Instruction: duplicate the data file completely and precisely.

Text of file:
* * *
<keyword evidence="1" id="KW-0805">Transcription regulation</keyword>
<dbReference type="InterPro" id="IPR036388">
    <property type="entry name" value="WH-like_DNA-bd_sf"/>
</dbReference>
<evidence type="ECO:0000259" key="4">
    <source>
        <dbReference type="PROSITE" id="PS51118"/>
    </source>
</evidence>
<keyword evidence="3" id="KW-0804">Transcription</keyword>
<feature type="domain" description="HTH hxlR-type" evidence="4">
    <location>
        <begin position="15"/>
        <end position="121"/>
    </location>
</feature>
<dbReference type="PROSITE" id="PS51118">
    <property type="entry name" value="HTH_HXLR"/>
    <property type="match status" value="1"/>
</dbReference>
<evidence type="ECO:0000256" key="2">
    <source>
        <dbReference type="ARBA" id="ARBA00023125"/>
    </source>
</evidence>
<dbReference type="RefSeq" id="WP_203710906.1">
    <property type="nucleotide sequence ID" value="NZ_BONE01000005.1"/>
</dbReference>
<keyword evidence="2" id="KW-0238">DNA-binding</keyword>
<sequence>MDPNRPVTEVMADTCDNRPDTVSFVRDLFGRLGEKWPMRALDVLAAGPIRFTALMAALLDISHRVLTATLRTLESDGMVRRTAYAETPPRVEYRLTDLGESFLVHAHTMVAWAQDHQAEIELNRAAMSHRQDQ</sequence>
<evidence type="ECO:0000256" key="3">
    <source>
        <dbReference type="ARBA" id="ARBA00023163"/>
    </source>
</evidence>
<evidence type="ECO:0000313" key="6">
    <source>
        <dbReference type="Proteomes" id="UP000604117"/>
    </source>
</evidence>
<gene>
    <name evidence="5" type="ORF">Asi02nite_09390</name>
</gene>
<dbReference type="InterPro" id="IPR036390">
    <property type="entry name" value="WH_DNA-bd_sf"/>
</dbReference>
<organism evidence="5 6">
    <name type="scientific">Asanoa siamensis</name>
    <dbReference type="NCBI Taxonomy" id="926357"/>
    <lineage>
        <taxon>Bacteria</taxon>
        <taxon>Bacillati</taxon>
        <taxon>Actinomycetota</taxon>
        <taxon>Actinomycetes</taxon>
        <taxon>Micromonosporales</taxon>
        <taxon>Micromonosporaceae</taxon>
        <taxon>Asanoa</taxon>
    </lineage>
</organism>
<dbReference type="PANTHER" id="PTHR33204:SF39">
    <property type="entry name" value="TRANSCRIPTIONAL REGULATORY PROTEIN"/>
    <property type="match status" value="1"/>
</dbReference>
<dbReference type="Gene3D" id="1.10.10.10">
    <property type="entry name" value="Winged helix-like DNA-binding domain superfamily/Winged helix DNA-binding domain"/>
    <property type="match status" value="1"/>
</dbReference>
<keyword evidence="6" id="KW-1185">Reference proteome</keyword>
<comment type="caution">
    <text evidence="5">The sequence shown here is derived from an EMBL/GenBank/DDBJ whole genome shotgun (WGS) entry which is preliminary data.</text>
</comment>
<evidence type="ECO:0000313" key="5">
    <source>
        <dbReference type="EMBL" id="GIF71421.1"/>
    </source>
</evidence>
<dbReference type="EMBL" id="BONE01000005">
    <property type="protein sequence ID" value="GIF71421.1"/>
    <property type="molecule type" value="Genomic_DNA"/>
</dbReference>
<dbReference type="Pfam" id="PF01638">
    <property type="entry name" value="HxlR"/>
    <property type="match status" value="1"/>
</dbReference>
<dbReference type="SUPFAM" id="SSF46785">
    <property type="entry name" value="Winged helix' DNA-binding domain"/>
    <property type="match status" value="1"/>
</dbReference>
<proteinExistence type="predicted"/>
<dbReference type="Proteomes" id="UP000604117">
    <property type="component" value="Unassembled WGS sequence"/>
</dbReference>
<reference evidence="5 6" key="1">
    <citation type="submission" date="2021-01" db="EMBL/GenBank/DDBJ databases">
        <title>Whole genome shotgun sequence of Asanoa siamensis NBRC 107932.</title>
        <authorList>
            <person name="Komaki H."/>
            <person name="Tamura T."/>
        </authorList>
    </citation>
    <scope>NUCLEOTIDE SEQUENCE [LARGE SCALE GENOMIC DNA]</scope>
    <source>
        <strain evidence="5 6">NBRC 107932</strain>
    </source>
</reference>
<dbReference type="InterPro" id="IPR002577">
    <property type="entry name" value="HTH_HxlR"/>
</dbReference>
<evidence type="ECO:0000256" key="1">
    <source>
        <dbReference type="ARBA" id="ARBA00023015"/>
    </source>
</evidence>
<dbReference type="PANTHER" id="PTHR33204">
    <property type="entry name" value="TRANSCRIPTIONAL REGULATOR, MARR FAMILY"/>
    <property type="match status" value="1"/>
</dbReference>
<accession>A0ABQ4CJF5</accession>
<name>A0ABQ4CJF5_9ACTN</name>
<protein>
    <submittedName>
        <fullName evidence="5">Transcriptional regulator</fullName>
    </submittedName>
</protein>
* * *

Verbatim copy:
<keyword evidence="1" id="KW-0805">Transcription regulation</keyword>
<dbReference type="InterPro" id="IPR036388">
    <property type="entry name" value="WH-like_DNA-bd_sf"/>
</dbReference>
<evidence type="ECO:0000259" key="4">
    <source>
        <dbReference type="PROSITE" id="PS51118"/>
    </source>
</evidence>
<keyword evidence="3" id="KW-0804">Transcription</keyword>
<feature type="domain" description="HTH hxlR-type" evidence="4">
    <location>
        <begin position="15"/>
        <end position="121"/>
    </location>
</feature>
<dbReference type="PROSITE" id="PS51118">
    <property type="entry name" value="HTH_HXLR"/>
    <property type="match status" value="1"/>
</dbReference>
<evidence type="ECO:0000256" key="2">
    <source>
        <dbReference type="ARBA" id="ARBA00023125"/>
    </source>
</evidence>
<dbReference type="RefSeq" id="WP_203710906.1">
    <property type="nucleotide sequence ID" value="NZ_BONE01000005.1"/>
</dbReference>
<keyword evidence="2" id="KW-0238">DNA-binding</keyword>
<sequence>MDPNRPVTEVMADTCDNRPDTVSFVRDLFGRLGEKWPMRALDVLAAGPIRFTALMAALLDISHRVLTATLRTLESDGMVRRTAYAETPPRVEYRLTDLGESFLVHAHTMVAWAQDHQAEIELNRAAMSHRQDQ</sequence>
<evidence type="ECO:0000256" key="3">
    <source>
        <dbReference type="ARBA" id="ARBA00023163"/>
    </source>
</evidence>
<evidence type="ECO:0000313" key="6">
    <source>
        <dbReference type="Proteomes" id="UP000604117"/>
    </source>
</evidence>
<gene>
    <name evidence="5" type="ORF">Asi02nite_09390</name>
</gene>
<dbReference type="InterPro" id="IPR036390">
    <property type="entry name" value="WH_DNA-bd_sf"/>
</dbReference>
<organism evidence="5 6">
    <name type="scientific">Asanoa siamensis</name>
    <dbReference type="NCBI Taxonomy" id="926357"/>
    <lineage>
        <taxon>Bacteria</taxon>
        <taxon>Bacillati</taxon>
        <taxon>Actinomycetota</taxon>
        <taxon>Actinomycetes</taxon>
        <taxon>Micromonosporales</taxon>
        <taxon>Micromonosporaceae</taxon>
        <taxon>Asanoa</taxon>
    </lineage>
</organism>
<dbReference type="PANTHER" id="PTHR33204:SF39">
    <property type="entry name" value="TRANSCRIPTIONAL REGULATORY PROTEIN"/>
    <property type="match status" value="1"/>
</dbReference>
<dbReference type="Gene3D" id="1.10.10.10">
    <property type="entry name" value="Winged helix-like DNA-binding domain superfamily/Winged helix DNA-binding domain"/>
    <property type="match status" value="1"/>
</dbReference>
<keyword evidence="6" id="KW-1185">Reference proteome</keyword>
<comment type="caution">
    <text evidence="5">The sequence shown here is derived from an EMBL/GenBank/DDBJ whole genome shotgun (WGS) entry which is preliminary data.</text>
</comment>
<evidence type="ECO:0000313" key="5">
    <source>
        <dbReference type="EMBL" id="GIF71421.1"/>
    </source>
</evidence>
<dbReference type="EMBL" id="BONE01000005">
    <property type="protein sequence ID" value="GIF71421.1"/>
    <property type="molecule type" value="Genomic_DNA"/>
</dbReference>
<dbReference type="Pfam" id="PF01638">
    <property type="entry name" value="HxlR"/>
    <property type="match status" value="1"/>
</dbReference>
<dbReference type="SUPFAM" id="SSF46785">
    <property type="entry name" value="Winged helix' DNA-binding domain"/>
    <property type="match status" value="1"/>
</dbReference>
<proteinExistence type="predicted"/>
<dbReference type="Proteomes" id="UP000604117">
    <property type="component" value="Unassembled WGS sequence"/>
</dbReference>
<reference evidence="5 6" key="1">
    <citation type="submission" date="2021-01" db="EMBL/GenBank/DDBJ databases">
        <title>Whole genome shotgun sequence of Asanoa siamensis NBRC 107932.</title>
        <authorList>
            <person name="Komaki H."/>
            <person name="Tamura T."/>
        </authorList>
    </citation>
    <scope>NUCLEOTIDE SEQUENCE [LARGE SCALE GENOMIC DNA]</scope>
    <source>
        <strain evidence="5 6">NBRC 107932</strain>
    </source>
</reference>
<dbReference type="InterPro" id="IPR002577">
    <property type="entry name" value="HTH_HxlR"/>
</dbReference>
<evidence type="ECO:0000256" key="1">
    <source>
        <dbReference type="ARBA" id="ARBA00023015"/>
    </source>
</evidence>
<dbReference type="PANTHER" id="PTHR33204">
    <property type="entry name" value="TRANSCRIPTIONAL REGULATOR, MARR FAMILY"/>
    <property type="match status" value="1"/>
</dbReference>
<accession>A0ABQ4CJF5</accession>
<name>A0ABQ4CJF5_9ACTN</name>
<protein>
    <submittedName>
        <fullName evidence="5">Transcriptional regulator</fullName>
    </submittedName>
</protein>